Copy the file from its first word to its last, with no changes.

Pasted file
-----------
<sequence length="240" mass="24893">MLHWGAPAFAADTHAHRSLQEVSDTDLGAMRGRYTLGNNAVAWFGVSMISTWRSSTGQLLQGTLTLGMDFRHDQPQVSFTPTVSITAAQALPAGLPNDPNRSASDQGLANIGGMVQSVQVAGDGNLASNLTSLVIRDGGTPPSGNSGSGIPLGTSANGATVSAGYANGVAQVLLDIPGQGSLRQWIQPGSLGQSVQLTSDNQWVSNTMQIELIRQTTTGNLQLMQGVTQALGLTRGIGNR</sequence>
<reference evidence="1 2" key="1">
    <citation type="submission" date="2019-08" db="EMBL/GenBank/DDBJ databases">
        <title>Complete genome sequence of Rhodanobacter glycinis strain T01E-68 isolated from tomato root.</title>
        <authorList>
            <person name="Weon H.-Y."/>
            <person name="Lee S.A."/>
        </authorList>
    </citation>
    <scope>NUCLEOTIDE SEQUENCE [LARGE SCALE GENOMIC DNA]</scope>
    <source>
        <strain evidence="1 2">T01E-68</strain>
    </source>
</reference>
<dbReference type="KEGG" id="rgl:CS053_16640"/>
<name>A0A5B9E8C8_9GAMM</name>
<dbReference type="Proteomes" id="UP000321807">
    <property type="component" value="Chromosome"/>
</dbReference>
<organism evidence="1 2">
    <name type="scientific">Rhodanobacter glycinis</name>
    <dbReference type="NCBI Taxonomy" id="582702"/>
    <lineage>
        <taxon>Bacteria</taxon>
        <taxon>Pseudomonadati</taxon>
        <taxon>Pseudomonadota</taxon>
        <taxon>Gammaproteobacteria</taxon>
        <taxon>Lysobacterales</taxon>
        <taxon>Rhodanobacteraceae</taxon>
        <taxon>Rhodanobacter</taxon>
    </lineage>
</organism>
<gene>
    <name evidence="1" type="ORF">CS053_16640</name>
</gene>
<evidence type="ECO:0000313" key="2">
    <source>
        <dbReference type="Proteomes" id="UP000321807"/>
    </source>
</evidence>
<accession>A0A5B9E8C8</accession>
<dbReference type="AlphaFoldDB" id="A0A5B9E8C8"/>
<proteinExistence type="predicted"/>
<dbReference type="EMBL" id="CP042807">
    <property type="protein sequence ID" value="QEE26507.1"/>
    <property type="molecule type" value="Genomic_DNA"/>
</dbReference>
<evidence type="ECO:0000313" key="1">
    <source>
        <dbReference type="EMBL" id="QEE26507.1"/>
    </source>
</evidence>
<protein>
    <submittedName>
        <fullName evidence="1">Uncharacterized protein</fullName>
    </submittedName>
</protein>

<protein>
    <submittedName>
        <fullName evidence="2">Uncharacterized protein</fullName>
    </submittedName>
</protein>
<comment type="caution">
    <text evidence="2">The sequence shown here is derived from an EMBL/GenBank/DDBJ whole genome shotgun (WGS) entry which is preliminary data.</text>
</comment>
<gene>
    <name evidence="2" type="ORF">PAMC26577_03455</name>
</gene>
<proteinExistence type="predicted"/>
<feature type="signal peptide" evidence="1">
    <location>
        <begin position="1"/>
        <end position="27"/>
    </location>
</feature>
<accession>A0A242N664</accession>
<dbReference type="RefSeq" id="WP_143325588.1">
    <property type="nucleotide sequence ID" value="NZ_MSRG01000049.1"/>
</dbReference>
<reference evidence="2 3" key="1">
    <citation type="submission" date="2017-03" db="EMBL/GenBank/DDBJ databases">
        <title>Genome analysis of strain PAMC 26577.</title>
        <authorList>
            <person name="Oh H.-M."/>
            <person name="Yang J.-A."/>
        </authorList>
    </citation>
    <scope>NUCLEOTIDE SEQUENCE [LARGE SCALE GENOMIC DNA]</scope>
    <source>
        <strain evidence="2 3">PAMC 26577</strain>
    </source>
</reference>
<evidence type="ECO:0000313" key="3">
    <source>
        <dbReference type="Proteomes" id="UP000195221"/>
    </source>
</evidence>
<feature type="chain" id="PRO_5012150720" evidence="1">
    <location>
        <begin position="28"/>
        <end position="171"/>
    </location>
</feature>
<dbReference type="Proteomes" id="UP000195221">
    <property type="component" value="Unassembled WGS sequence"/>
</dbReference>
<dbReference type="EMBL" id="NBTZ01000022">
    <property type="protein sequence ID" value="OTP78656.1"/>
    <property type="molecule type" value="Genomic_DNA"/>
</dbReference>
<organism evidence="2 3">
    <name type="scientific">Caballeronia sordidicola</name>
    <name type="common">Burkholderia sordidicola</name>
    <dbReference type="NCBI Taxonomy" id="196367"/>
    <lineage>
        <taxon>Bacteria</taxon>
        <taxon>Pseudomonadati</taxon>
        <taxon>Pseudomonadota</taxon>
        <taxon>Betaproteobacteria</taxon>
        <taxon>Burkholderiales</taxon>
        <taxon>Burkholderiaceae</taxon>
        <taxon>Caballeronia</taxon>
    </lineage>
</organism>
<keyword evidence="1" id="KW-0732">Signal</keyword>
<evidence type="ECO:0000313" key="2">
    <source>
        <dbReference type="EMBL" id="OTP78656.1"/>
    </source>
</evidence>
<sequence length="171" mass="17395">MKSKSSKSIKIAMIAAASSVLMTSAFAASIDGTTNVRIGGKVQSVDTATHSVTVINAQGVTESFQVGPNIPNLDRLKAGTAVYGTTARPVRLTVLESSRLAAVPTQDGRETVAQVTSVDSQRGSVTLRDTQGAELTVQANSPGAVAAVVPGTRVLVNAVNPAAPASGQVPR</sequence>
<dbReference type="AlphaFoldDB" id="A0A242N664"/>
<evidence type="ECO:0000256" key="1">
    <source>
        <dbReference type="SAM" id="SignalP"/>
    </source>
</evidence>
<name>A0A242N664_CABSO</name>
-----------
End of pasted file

<sequence length="240" mass="24893">MLHWGAPAFAADTHAHRSLQEVSDTDLGAMRGRYTLGNNAVAWFGVSMISTWRSSTGQLLQGTLTLGMDFRHDQPQVSFTPTVSITAAQALPAGLPNDPNRSASDQGLANIGGMVQSVQVAGDGNLASNLTSLVIRDGGTPPSGNSGSGIPLGTSANGATVSAGYANGVAQVLLDIPGQGSLRQWIQPGSLGQSVQLTSDNQWVSNTMQIELIRQTTTGNLQLMQGVTQALGLTRGIGNR</sequence>
<reference evidence="1 2" key="1">
    <citation type="submission" date="2019-08" db="EMBL/GenBank/DDBJ databases">
        <title>Complete genome sequence of Rhodanobacter glycinis strain T01E-68 isolated from tomato root.</title>
        <authorList>
            <person name="Weon H.-Y."/>
            <person name="Lee S.A."/>
        </authorList>
    </citation>
    <scope>NUCLEOTIDE SEQUENCE [LARGE SCALE GENOMIC DNA]</scope>
    <source>
        <strain evidence="1 2">T01E-68</strain>
    </source>
</reference>
<dbReference type="KEGG" id="rgl:CS053_16640"/>
<name>A0A5B9E8C8_9GAMM</name>
<dbReference type="Proteomes" id="UP000321807">
    <property type="component" value="Chromosome"/>
</dbReference>
<organism evidence="1 2">
    <name type="scientific">Rhodanobacter glycinis</name>
    <dbReference type="NCBI Taxonomy" id="582702"/>
    <lineage>
        <taxon>Bacteria</taxon>
        <taxon>Pseudomonadati</taxon>
        <taxon>Pseudomonadota</taxon>
        <taxon>Gammaproteobacteria</taxon>
        <taxon>Lysobacterales</taxon>
        <taxon>Rhodanobacteraceae</taxon>
        <taxon>Rhodanobacter</taxon>
    </lineage>
</organism>
<gene>
    <name evidence="1" type="ORF">CS053_16640</name>
</gene>
<evidence type="ECO:0000313" key="2">
    <source>
        <dbReference type="Proteomes" id="UP000321807"/>
    </source>
</evidence>
<accession>A0A5B9E8C8</accession>
<dbReference type="AlphaFoldDB" id="A0A5B9E8C8"/>
<proteinExistence type="predicted"/>
<dbReference type="EMBL" id="CP042807">
    <property type="protein sequence ID" value="QEE26507.1"/>
    <property type="molecule type" value="Genomic_DNA"/>
</dbReference>
<evidence type="ECO:0000313" key="1">
    <source>
        <dbReference type="EMBL" id="QEE26507.1"/>
    </source>
</evidence>
<protein>
    <submittedName>
        <fullName evidence="1">Uncharacterized protein</fullName>
    </submittedName>
</protein>

<protein>
    <submittedName>
        <fullName evidence="2">Uncharacterized protein</fullName>
    </submittedName>
</protein>
<comment type="caution">
    <text evidence="2">The sequence shown here is derived from an EMBL/GenBank/DDBJ whole genome shotgun (WGS) entry which is preliminary data.</text>
</comment>
<gene>
    <name evidence="2" type="ORF">PAMC26577_03455</name>
</gene>
<proteinExistence type="predicted"/>
<feature type="signal peptide" evidence="1">
    <location>
        <begin position="1"/>
        <end position="27"/>
    </location>
</feature>
<accession>A0A242N664</accession>
<dbReference type="RefSeq" id="WP_143325588.1">
    <property type="nucleotide sequence ID" value="NZ_MSRG01000049.1"/>
</dbReference>
<reference evidence="2 3" key="1">
    <citation type="submission" date="2017-03" db="EMBL/GenBank/DDBJ databases">
        <title>Genome analysis of strain PAMC 26577.</title>
        <authorList>
            <person name="Oh H.-M."/>
            <person name="Yang J.-A."/>
        </authorList>
    </citation>
    <scope>NUCLEOTIDE SEQUENCE [LARGE SCALE GENOMIC DNA]</scope>
    <source>
        <strain evidence="2 3">PAMC 26577</strain>
    </source>
</reference>
<evidence type="ECO:0000313" key="3">
    <source>
        <dbReference type="Proteomes" id="UP000195221"/>
    </source>
</evidence>
<feature type="chain" id="PRO_5012150720" evidence="1">
    <location>
        <begin position="28"/>
        <end position="171"/>
    </location>
</feature>
<dbReference type="Proteomes" id="UP000195221">
    <property type="component" value="Unassembled WGS sequence"/>
</dbReference>
<dbReference type="EMBL" id="NBTZ01000022">
    <property type="protein sequence ID" value="OTP78656.1"/>
    <property type="molecule type" value="Genomic_DNA"/>
</dbReference>
<organism evidence="2 3">
    <name type="scientific">Caballeronia sordidicola</name>
    <name type="common">Burkholderia sordidicola</name>
    <dbReference type="NCBI Taxonomy" id="196367"/>
    <lineage>
        <taxon>Bacteria</taxon>
        <taxon>Pseudomonadati</taxon>
        <taxon>Pseudomonadota</taxon>
        <taxon>Betaproteobacteria</taxon>
        <taxon>Burkholderiales</taxon>
        <taxon>Burkholderiaceae</taxon>
        <taxon>Caballeronia</taxon>
    </lineage>
</organism>
<keyword evidence="1" id="KW-0732">Signal</keyword>
<evidence type="ECO:0000313" key="2">
    <source>
        <dbReference type="EMBL" id="OTP78656.1"/>
    </source>
</evidence>
<sequence length="171" mass="17395">MKSKSSKSIKIAMIAAASSVLMTSAFAASIDGTTNVRIGGKVQSVDTATHSVTVINAQGVTESFQVGPNIPNLDRLKAGTAVYGTTARPVRLTVLESSRLAAVPTQDGRETVAQVTSVDSQRGSVTLRDTQGAELTVQANSPGAVAAVVPGTRVLVNAVNPAAPASGQVPR</sequence>
<dbReference type="AlphaFoldDB" id="A0A242N664"/>
<evidence type="ECO:0000256" key="1">
    <source>
        <dbReference type="SAM" id="SignalP"/>
    </source>
</evidence>
<name>A0A242N664_CABSO</name>